While Game Week 2 showed signs of improvement from a refereeing standpoint, I think the Singapore Premier League can benefit from the inclusion of Video Assistant Referee (VAR) system. Why? Well, our current referees need all the help they can get. Bad calls ruin a game.
Patrick Kinghorn has been pretty vocal opponent for the VAR system and regularly mentioned it in game week 1. It may have very well been a case of the commentator’s curse, but let’s face it, the officiating in TPU’s opening game was horrible, culminating in an egregious call on Delwinder Singh that lead to a penalty which turned the tide of the game. The referee that fixture had a really torrid first half.
But hey, as human beings, we tend to make mistakes. We are, after all, fallible creatures. So, I disagree with Mr. Kinghorn. VAR is needed because referees need an extra hand. Perhaps how we utilize the VAR system could be refined, but without it, the SPL is at risk of being laughed at because of seriously bad calls by referees.
Make no mistake, I am not suggesting that VAR will completely eliminate errors by the referee . It would, however, help referees re-examine their decisions. It is extremely difficult for referees to spot fouls in fast-paced play and make important calls if they only had a glimpse of things. Refereeing is an extremely difficult job, and there should be more acknowledgement for the job that they do. Mistakes do happen because of how hard it is to referee. Although, at the same time, this should not be an excuse for poor officiating.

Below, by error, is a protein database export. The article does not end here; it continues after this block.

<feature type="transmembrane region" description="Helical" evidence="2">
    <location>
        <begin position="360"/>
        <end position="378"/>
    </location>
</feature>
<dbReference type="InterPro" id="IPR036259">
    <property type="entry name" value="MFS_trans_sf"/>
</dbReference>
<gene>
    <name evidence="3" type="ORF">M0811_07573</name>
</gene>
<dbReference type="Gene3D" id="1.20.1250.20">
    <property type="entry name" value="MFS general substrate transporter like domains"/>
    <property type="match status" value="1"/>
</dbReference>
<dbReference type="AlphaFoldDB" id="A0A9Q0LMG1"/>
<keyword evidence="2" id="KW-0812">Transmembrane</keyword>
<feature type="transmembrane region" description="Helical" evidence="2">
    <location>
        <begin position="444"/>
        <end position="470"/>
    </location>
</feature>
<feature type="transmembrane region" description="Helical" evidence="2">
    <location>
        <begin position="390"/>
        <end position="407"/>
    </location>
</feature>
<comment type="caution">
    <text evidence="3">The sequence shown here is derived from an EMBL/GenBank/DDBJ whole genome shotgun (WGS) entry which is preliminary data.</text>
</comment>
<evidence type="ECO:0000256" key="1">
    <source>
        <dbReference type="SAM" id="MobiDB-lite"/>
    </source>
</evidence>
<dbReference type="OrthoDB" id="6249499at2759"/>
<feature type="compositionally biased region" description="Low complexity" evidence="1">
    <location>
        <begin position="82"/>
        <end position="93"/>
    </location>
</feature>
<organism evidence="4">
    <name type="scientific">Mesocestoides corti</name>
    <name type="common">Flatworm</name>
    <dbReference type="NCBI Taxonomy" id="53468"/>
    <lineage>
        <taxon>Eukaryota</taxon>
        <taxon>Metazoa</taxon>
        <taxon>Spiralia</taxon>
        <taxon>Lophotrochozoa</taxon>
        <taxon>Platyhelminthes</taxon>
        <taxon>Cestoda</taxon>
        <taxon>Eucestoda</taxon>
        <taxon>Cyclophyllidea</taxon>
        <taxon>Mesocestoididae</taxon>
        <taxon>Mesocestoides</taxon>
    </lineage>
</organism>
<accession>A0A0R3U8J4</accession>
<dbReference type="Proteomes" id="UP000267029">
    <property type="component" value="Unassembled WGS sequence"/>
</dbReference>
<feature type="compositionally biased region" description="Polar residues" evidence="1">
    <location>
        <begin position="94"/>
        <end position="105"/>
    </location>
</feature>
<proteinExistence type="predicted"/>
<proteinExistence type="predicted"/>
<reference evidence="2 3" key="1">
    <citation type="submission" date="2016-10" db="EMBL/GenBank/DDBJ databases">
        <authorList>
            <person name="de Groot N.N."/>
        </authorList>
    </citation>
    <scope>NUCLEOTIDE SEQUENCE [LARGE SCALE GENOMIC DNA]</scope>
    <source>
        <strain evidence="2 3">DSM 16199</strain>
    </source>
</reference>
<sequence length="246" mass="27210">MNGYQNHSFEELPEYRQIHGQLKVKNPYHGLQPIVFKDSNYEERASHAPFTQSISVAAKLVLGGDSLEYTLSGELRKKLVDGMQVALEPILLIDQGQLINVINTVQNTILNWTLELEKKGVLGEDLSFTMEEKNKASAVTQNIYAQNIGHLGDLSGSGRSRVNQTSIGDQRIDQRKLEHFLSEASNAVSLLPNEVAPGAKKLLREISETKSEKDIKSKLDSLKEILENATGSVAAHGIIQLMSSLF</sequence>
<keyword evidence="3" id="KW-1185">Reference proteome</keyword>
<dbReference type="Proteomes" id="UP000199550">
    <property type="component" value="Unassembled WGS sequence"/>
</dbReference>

VAR would help referees. Yet, is implementing VAR a feasible option for the Football Association of Singapore?
VAR is by no means cheap but if the government and the FAS feel that 2034 is a truly achievable goal, no cost should be spared to ensure. Of course, as an external bystander, it is easy for me to mention that the FAS has the capacity to throw some money around. Yet, if talks about the privatization of clubs actually materialize, then the FAS would definitely have the financial resources available to implement the VAR technology.
The real question is how much does VAR cost? Well, I don’t have any exact figures but based on the 2018 Brazilian top flight season, the cost of the use of VAR was approximately at US$6.2 million (~ZAR 87 million). While the Brazilian Football Confederation proposed a levy on each club to help fund the total cost, such an initiative would not fly in the SPL until all clubs are privatized.
Of course, some would argue that VAR is taking the fun out of football. Well to those people I say, we need to remain relevant. Besides helping referees, the implementation of VAR also helps Singaporean sides remain relevant in a world where teams are adapting their system and style of play to capitalize on the technology. Southampton manager has openly stated that “VAR has changed the way he sets up his team to play.” While others haven’t openly declared it yet, it shows through.
From what we can tell, instead of removing VAR altogether, they are looking at ways to refine it. It is likely here to stay whether we like it or not. Is it perfect? Of course not. However, it most definitely needs to be implemented here. If not, we can never fully adapt to it and we will certainly fall behind.
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